As a spice, ginger can imbue a concoction with lively energy (even as it makes smoothies taste like gasoline). As the title of Brockhampton’s explosive fifth album, it signifies the bitterness and sharpness found in the music, a necessary slap in the face of both the industry and the self-described boy band itself, amidst group turmoil and an artistic dry spell. Ginger, one of 2019’s most important releases, shows how Brockhampton process trauma in real time. Neither one story nor a hodgepodge collection of raps, Ginger is an anthology of experiences that comprise one key takeaway: It’s OK to be lost.
The group’s mythos is whispered around as legend. The collective of rappers, producers, and artists connected in 2014 on a fan forum called Kanye To The. A few personnel changes and early, raw releases came and went, and eventually the group morphed from an Odd Future-inspired fledgling collective into a sprawling 17-member mini army led by openly gay rapper Kevin Abstract and celebrated lyricist Ameer Vann. They dropped three studio albums in 2017 alone, hilariously titled Saturation, Saturation II, and Saturation III, all with Vann on the cover, and catapulted to prominence off the strength of their scatterbrained takes on youth, self-love, and insecurities. Even if they smashed upwards of four to six vocalists on any given song, fans grew hooked on how the voices collided with each other. But the Brockhampton that made Ginger didn’t get to be what it is without controversy.
In 2018, Vann was accused of sexual misconduct by several women and ultimately removed from the group. Everything changed as the crew recalibrated to find a sense of identity not rooted in the guy whose likeness covered their albums. Saturation IV wasn’t released; the group instead dropped Iridescence and, as opposed to being loud and angsty, probed deeper into what it means to just be. Previously all housed together as one collective unit, they separated into new living spaces and linked back up for studio time. Thus, Ginger: wider and more direct than ever, brimming with Brockhampton’s energy, honesty, and unquestionable don’t-give-a-fuckness.
For the first time in the band’s life, Brockhampton’s stylings sound therapeutic. No longer as aggressive and prickly as the mosh pit-ready cadences of Iridescence, Ginger is defined by a vast array of cathartic emotional output. “If You Pray Right” is a tight study of religion that kicks off with resident rap purist Dom McLennon referencing those belief systems that he’s familiar with (“Spin my words around as if you wanted a mandala for Nirvana / Singing a sonata towards our karma”), and later, the group’s most free-flowing emcee, Joba, makes a wise crack at worship (“At the door, bruh, Jehovah, you ho bitch”). Between these quick references are bars that revisit poor upbringings and other painful memories that jumble together for a Rubik’s Cube of feelings that continuously fold into each other as more voices join into the fray. Collectively, they explore feelings of anxiety and uncertainty, from Abstract’s dubious chorus to the questioning verses from Merlyn Wood – who wonders about people that copy the crew’s blueprint.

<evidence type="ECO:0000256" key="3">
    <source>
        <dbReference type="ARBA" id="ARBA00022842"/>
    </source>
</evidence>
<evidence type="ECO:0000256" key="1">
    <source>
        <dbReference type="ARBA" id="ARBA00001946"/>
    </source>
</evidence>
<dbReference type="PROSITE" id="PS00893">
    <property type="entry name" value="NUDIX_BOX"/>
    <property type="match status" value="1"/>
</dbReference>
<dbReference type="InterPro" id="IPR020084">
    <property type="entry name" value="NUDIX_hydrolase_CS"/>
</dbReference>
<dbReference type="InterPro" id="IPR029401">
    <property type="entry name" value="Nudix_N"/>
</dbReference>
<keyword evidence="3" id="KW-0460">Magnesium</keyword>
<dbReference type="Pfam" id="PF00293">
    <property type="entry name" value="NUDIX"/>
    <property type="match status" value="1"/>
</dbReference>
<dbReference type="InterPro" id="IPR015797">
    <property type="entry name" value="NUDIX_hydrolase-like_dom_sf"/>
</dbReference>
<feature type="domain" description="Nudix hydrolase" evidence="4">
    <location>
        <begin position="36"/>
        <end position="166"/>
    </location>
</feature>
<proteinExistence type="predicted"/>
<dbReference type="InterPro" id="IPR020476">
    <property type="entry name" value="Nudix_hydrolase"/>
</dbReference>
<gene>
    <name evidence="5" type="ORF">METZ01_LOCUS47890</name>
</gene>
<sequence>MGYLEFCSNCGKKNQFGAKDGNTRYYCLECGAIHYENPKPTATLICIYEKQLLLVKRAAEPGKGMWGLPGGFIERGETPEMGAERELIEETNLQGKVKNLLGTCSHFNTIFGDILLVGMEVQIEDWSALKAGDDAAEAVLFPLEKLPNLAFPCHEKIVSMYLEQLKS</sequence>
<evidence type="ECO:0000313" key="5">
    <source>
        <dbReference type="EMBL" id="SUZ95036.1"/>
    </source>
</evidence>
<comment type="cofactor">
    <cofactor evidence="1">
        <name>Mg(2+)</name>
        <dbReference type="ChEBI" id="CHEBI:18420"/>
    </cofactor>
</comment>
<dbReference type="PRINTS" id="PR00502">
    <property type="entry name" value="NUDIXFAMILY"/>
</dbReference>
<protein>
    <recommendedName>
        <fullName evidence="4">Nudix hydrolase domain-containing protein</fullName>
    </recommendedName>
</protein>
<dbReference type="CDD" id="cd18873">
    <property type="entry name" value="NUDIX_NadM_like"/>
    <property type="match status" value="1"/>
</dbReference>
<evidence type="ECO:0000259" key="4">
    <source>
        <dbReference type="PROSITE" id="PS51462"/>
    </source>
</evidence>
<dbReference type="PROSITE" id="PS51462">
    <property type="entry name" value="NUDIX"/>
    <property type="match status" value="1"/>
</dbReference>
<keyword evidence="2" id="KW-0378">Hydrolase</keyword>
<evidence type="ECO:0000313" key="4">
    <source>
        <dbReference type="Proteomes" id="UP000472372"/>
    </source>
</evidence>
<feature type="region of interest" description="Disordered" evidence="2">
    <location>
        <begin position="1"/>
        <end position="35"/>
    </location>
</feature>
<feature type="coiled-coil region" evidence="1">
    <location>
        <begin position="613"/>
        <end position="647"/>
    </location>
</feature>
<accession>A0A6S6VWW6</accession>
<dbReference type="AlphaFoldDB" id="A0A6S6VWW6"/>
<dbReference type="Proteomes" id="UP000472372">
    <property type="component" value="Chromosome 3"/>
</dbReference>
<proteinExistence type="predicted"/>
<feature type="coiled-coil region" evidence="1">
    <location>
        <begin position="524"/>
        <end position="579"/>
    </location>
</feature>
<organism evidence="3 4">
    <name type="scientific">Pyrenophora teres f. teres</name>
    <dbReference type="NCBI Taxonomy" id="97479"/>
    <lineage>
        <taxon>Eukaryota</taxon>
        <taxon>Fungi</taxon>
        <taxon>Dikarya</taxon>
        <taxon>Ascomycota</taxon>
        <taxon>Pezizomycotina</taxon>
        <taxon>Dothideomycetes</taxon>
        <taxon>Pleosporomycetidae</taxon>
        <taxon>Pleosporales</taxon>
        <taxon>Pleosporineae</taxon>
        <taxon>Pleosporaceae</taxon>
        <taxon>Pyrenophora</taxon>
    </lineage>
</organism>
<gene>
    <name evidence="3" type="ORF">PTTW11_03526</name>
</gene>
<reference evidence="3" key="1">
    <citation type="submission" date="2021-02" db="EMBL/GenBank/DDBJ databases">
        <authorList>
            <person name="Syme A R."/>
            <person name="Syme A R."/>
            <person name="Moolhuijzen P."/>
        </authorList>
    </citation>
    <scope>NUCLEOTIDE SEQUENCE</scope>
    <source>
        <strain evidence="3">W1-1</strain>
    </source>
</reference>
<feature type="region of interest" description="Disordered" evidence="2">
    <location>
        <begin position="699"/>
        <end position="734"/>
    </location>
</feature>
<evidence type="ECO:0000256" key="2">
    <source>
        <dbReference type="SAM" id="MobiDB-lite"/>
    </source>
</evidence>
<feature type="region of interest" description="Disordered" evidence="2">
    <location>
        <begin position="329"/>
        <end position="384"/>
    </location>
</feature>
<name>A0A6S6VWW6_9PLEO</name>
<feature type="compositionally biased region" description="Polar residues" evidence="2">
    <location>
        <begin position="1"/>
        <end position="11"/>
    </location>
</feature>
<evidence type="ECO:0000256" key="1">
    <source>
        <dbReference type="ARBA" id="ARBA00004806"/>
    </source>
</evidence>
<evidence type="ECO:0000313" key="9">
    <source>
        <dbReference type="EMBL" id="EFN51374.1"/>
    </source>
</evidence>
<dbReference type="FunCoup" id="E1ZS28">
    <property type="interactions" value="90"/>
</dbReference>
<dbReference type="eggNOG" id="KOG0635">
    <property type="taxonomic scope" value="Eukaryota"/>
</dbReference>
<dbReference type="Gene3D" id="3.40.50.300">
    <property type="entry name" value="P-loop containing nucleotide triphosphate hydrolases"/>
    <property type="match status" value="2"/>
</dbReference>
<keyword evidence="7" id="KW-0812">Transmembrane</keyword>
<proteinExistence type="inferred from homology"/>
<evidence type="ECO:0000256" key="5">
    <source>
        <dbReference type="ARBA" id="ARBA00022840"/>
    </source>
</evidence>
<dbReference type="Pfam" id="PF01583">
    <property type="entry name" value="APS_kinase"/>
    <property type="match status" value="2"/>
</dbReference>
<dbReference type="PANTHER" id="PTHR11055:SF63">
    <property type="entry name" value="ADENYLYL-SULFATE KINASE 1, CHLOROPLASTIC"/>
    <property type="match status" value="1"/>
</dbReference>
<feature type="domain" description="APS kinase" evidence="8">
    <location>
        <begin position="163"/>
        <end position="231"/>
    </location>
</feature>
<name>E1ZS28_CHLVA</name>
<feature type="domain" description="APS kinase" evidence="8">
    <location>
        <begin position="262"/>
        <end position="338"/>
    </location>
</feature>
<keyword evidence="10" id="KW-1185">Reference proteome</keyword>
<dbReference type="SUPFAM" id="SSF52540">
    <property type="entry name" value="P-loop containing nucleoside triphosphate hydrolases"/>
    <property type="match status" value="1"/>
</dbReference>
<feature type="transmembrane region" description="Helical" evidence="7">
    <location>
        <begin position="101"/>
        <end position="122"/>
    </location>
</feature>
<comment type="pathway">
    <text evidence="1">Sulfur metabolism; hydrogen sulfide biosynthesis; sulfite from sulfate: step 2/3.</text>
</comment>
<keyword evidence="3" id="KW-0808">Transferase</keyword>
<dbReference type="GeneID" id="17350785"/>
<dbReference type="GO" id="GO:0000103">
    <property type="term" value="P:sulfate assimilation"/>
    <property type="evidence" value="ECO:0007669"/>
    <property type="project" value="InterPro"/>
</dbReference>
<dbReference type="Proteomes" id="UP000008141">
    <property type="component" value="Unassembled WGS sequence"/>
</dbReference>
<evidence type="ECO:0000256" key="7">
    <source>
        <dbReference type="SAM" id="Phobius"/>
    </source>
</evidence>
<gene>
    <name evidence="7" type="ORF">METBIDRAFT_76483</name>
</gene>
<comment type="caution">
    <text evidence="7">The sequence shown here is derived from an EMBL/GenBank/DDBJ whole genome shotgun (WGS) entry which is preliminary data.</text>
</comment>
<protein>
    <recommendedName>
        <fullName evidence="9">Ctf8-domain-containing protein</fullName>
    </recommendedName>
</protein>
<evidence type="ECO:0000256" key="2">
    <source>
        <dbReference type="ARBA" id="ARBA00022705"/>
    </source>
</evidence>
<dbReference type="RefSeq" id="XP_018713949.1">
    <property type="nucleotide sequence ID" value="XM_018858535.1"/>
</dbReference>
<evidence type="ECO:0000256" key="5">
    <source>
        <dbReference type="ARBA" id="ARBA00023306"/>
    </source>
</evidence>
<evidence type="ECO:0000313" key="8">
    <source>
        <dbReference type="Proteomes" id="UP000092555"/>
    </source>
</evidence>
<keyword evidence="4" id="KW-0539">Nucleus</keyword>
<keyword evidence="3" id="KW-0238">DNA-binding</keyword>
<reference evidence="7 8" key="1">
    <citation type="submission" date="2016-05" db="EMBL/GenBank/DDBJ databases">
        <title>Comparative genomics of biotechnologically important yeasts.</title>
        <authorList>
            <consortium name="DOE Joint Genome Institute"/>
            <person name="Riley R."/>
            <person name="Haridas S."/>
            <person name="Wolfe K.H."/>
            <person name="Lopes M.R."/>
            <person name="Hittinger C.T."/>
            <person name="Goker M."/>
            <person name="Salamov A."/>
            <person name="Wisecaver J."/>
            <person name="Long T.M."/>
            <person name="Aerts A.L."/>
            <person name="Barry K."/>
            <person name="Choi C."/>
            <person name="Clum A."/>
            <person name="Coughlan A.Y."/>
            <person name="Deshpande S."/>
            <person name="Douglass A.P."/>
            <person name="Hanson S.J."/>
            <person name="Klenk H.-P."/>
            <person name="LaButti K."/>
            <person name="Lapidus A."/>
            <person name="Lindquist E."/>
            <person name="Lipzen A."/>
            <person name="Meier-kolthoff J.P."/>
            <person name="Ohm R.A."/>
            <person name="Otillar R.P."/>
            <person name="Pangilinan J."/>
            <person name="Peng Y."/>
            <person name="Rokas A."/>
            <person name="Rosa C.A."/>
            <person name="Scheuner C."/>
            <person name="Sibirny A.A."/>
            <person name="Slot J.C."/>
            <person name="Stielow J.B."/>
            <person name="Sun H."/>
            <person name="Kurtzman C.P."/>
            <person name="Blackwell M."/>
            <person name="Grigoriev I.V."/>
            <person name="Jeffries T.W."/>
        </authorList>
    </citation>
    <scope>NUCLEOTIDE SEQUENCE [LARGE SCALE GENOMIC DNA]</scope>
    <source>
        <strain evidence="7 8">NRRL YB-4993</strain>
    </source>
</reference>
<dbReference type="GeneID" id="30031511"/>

This anxiety leads to somber introspection, and on “Love Me for Life,” an ordinarily spry beat gives way to staunch emotional musk. There are only three verses (from Abstract, Woods, and Joba) and a refrain (from Bearface), making it much tighter than a full posse track of conflicting thoughts. On it, the rappers dive deep, exploring feeling more than ever before. Joba describes himself as “sensitive, abrasive, stab you in the face” and pairs it with a description of being lonely like Dracula in a cave. The rappers unburden themselves, letting problem after problem go and addressing a looming issue on one of Ginger’s most revealing tracks.
“Dearly Departed” is beautiful and soulful even as it tackles trauma, loss, and the missing presence that looms large over the entire group, Vann himself. Abstract opens it up with questions posed to the universe, the most damning being, “What’s the point of having a best friend if you end up losing him?” He opens the pathways for Joba, McLennon, and Matt Champion to use the past to power their questioning of reality in each rapper’s respective verse. The maturity from past, directionless posse cuts with everyone looking to be the lead is clearly evident.
With six diaristic vocalists on the track rapping in the same direction, “Dearly Departed” is the album’s center, tackling the group’s restructuring in distinct ways. For Abstract, it’s a hell he has to keep recording to get out of. Champion’s confused now, trying to figure out who’s really in his corner and it’s got him in a darker spot than ever before (“Wake up sweating at night, mind in a flight”). McLennon, meanwhile, wants you to know is that he’s been tossed into this hell, too – and he’s fucking pissed.
There’s a real frustration here that doubles as catharsis. The entire album revolves around this open, honest, and cleansing scene. Brockhampton have been able to deconstruct the group and rebuild its identity tighter than ever before.
Years removed from their ragtag online origins, Brockhampton are discovering new things about themselves. Ginger is a masterclass in collective cohesiveness that comes on the back of trauma and traveling in a new directions. It’s a necessary peg in the band’s ascent to reckon with its problems and use them to catapult past raw emotional devastation. Trauma is hard enough for one person. For an entire collective, it’s nearly unimaginable. It’s been a long road, but Brockhampton have finally figured out how to drive on it.